|Sr. Joasaph of Moscow (Feast Day - July 27)|
Joasaph was first a monk and then abbot at the Trinity-St. Sergius Lavra since 1529. He enjoyed the favor of Grand Prince Vasili III. After Metropolitan Daniel had been deposed at the church sobor of 1539, Joasaph was elected Metropolitan of Moscow just three days later on February 5, 1539.
In his confession of faith, the beloved metropolitan wrote: “In everything I follow the holiest patriarchs, who observe the true immaculate Christian faith, established by the holy apostles and conveyed by God-bearing fathers, and not the one that Isidore brought from the unholy Latin cathedral, which beamed with mischief. In addition, I promise not to do anything from just pleasing the Grand Duke or many princes, even if they threatened me with death, forcing me to do something contrary to the divine and sacred canons.” Blessed Joasaph fulfilled his promise with complete firmness.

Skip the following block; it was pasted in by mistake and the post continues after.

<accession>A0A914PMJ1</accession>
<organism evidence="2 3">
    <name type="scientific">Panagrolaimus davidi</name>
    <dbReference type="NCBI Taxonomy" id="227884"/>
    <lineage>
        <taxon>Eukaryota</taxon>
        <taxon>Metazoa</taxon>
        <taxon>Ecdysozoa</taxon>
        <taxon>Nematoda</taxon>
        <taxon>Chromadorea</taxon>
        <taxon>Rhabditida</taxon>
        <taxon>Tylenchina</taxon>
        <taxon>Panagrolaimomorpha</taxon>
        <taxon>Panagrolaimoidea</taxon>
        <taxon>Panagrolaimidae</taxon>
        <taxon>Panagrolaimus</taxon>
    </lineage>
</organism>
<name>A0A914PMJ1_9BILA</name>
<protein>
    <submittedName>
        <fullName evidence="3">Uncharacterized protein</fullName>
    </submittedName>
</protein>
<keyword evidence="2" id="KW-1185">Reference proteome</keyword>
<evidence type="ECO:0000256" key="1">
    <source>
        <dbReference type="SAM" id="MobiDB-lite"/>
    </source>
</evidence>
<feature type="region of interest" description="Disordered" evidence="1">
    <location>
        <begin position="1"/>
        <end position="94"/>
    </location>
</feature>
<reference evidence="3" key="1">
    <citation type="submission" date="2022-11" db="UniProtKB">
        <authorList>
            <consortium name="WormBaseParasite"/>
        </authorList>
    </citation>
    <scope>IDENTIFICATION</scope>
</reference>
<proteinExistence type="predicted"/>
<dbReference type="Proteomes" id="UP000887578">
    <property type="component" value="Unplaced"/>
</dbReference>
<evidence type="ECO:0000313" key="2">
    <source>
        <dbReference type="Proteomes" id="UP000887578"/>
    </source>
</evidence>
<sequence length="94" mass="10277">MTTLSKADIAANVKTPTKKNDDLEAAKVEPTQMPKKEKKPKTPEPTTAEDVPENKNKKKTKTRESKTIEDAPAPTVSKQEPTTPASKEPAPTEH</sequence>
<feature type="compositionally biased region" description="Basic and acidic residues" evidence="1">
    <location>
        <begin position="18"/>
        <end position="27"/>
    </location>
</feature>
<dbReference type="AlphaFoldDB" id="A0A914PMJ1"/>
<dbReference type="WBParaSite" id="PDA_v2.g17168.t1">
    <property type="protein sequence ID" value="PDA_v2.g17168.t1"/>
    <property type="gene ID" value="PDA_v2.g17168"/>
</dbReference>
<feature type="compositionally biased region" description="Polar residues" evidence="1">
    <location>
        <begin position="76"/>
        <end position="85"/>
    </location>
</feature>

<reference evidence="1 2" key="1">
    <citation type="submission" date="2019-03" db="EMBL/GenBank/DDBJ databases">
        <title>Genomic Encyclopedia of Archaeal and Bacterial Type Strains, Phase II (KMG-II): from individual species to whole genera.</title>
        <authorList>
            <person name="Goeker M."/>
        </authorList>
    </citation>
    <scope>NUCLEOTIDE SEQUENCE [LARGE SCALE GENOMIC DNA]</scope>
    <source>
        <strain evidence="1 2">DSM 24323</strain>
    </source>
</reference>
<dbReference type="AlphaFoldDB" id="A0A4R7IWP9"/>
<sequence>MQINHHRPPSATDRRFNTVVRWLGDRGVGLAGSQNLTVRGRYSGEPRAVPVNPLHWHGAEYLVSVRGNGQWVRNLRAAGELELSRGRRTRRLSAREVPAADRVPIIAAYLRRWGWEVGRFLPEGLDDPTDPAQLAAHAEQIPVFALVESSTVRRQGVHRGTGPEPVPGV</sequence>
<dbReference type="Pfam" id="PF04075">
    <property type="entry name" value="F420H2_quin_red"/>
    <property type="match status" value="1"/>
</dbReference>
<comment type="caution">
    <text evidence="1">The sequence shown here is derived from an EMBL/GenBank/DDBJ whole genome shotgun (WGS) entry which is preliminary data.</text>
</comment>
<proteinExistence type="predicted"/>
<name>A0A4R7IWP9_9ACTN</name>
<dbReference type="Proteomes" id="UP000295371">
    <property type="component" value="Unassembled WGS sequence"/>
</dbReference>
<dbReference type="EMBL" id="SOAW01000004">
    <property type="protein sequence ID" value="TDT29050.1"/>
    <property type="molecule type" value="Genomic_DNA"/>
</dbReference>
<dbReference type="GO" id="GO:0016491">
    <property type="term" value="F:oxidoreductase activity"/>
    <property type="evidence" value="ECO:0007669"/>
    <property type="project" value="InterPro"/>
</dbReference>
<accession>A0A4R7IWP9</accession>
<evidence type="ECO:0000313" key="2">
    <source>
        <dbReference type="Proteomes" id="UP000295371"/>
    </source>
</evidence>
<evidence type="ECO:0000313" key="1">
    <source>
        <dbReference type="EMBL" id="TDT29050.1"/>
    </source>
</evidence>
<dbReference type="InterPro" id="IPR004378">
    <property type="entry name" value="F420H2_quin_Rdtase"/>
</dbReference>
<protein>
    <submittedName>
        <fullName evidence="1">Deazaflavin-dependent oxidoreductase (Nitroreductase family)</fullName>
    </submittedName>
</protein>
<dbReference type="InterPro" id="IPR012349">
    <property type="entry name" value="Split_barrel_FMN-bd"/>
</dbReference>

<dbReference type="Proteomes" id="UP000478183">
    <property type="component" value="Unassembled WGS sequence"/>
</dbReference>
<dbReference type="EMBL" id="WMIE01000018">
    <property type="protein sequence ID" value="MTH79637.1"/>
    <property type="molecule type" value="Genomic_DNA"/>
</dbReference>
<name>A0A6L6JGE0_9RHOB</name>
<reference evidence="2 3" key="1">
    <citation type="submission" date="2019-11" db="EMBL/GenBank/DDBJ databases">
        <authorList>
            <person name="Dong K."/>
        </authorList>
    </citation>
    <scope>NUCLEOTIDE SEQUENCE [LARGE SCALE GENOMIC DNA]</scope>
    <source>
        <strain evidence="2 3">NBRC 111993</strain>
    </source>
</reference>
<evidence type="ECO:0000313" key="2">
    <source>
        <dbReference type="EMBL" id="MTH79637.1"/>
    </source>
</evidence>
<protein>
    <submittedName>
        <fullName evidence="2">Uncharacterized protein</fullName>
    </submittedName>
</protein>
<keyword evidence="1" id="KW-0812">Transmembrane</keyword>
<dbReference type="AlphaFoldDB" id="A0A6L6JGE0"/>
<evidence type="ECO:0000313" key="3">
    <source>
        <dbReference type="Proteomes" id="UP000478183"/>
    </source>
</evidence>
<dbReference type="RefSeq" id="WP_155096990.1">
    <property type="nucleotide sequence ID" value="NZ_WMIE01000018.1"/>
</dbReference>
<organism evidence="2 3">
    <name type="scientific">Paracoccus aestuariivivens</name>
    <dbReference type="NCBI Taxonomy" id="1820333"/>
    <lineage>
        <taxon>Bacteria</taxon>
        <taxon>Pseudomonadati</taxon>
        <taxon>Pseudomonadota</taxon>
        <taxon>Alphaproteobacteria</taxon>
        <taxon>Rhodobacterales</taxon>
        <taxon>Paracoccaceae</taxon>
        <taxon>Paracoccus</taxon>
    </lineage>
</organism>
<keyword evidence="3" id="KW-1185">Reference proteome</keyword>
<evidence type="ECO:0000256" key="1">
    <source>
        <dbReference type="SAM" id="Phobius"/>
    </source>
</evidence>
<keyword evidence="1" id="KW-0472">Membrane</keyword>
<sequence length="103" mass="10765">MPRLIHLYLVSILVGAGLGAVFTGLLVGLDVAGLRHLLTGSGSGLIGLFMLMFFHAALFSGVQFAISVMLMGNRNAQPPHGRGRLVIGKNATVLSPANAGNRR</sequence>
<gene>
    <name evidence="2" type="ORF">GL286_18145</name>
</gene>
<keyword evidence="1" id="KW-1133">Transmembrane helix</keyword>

He is known to have opposed the supporters of the Josephites or "Non-possessors" and favored the opponents of monastic landownership. Joasaph was the one to solicit young Ivan IV's forgiveness for the disgraced Belskys and Prince Vladimir of Staritsa and render support for Saint Maximos the Greek, whom he helped get released from prison.
During the regency of Grand Duchess Elena Glinskaya, in the first five years of the reign of Ivan IV (1533–1538), Joasaph managed to keep his influence at the royal court, but in 1542, Joasaph fell into disgrace and was exiled to the Kirillo-Belozersky Monastery and then transferred to the Trinity-St. Sergius Lavra in 1547, where he would remain until his death on July 27, 1555. Saint Joasaph is known to have authored a number of theological works.
On July 10, 1981, with the blessing of Patriarch Pimen of Moscow and All Russia, Saint Joasaph was included among the Radonezh Saints. In 1997, with the blessing of Patriarch Alexy II of Moscow and All Russia and the decision of the Holy Synod, he was included in the number of Moscow Saints. On February 3, 2016, by the decision of the Bishops' Council of the Russian Orthodox Church, he was canonized for general veneration.